Top coating refers to a technique of covering your cookie in icing without creating a border beforehand. Top coating icing is thinned to a consistency that will settle smoothly, but not be so fluid that it spills over the edge of the cookie. I test the icing by letting it fall off of my spatula or spoon. It should flow smoothly but slowly and any trails of icing should begin to settle in about 15-20 seconds.
I use a paper cone when top coating, because a precise line of icing isn’t needed. Pipe the icing giving yourself a little extra space from the edge of the cookie than you normally would since the icing will spread slightly as it settles. You can shape the icing or fill gaps with a toothpick, but do this quickly! The icing sets and dries rapidly and if you wait too long to use a toothpick it can leave permanent marks.
Flooding icing is the most fluid of the three. It is used to fill areas defined by an outlined border. Many people like to create and outline and then flood the cookie as opposed to using a top coat because you can be very precise and intricate with the outline and not risk different colored areas of the cookie mixing together once you flood them. To determine the right consistency, I look for the trails in the icing to smooth themselves almost completely in about 15 seconds.
First pipe the outline of your cookie. Allow this to dry for 5-10min. before flooding the cookie. Add your flooding icing within the borders of the outline. Similar to top coating icing, you can manipulate the freshly piped icing with a toothpick to work it into small corners or to fill gaps. All icing has some surface tension, so keep in mind that you may pipe flooding icing from one border to the other and then realize it’s too much icing once it begins to settle.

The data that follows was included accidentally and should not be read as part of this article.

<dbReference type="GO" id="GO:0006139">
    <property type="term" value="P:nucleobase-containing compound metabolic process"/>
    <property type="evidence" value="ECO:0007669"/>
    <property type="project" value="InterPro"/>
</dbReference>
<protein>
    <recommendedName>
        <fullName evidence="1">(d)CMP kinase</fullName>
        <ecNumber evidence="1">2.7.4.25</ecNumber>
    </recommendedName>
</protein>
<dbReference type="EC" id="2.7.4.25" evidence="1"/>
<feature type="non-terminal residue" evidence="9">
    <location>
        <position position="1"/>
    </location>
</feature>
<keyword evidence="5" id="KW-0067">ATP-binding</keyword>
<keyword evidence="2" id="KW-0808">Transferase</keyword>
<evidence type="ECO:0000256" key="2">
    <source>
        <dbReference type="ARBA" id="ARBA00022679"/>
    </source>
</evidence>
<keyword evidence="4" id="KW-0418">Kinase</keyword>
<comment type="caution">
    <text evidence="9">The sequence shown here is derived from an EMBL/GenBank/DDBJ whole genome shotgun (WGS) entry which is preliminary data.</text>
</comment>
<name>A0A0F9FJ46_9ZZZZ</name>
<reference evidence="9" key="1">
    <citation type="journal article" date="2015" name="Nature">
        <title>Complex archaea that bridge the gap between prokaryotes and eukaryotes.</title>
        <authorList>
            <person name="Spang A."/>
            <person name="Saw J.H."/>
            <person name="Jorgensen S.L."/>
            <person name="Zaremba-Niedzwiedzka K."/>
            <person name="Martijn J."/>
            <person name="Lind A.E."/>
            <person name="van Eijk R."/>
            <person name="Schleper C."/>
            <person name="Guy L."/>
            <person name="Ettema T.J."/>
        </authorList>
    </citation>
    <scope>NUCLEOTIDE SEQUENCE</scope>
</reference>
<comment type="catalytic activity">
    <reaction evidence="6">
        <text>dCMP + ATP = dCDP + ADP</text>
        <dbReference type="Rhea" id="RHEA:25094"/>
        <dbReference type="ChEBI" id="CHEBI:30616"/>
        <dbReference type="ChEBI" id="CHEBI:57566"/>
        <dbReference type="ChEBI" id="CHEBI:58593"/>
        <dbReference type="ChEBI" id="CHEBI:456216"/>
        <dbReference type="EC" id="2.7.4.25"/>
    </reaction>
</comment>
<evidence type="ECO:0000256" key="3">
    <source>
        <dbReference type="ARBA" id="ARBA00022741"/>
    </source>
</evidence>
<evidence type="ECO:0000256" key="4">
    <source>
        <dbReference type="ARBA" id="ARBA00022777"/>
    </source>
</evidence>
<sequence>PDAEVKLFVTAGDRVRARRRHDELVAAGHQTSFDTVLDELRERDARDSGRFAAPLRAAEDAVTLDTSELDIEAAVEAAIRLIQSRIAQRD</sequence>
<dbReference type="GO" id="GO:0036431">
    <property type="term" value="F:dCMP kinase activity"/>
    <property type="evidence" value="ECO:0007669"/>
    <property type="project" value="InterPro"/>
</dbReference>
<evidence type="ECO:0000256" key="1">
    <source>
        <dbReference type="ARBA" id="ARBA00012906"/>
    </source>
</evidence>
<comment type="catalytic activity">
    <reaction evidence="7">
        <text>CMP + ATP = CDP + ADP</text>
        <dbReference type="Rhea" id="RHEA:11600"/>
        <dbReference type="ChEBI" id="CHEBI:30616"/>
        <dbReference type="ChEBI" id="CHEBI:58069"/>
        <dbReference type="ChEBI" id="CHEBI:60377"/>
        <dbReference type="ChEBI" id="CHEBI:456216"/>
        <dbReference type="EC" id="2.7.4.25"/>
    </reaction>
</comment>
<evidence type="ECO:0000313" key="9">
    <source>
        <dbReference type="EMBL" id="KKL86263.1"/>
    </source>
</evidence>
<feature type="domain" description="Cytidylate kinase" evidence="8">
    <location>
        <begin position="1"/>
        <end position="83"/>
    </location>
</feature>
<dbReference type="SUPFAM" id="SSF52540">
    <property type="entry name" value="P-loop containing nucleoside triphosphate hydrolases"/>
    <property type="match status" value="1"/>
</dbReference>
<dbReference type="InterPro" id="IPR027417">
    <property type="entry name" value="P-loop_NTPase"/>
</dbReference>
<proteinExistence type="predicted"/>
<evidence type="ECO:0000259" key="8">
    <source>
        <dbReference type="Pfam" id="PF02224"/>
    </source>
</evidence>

Once you have the basics of making and piping icing, you can really let loose on you cookies. By “complex” cookies I really just mean a cookie that requires more than one color and/or layer of icing. No matter what the design might be, I think it’s worth taking the time to do a little planning on your designs.
I always make a list of colors needed for the cookies I want to create, and even go so far as to have swatches of the colors ready that I can match to my icing when I color it. That may seem a bit extreme, but it sure as hell beats going into the process blind, making way too much or not enough of the colors you need and not really being certain that they’re the right color in the first place.
Keep in mind that if you want to create a base of icing and then pipe a design on top of it, you will have to let the first layer of icing set. Ideally this process will take 8-12 hours, but if you are gentle with your second layer of piping, could get away with letting your icing dry for 2-3 hours. Those times could be shorter depending on how dry out it is where you live. You’ll just have to experiment.
Some people will scratch their design into the cookie before piping (yes, there is a specific tool sold to do that. I just use a paring knife or toothpick). Likewise, you could scratch you design into a layer of icing you’ve already piped, so long as you let it dry first.
With these basic and really simple skills you can get super creative and make the cookie or cookies of your dreams! Prepare to own this holiday season.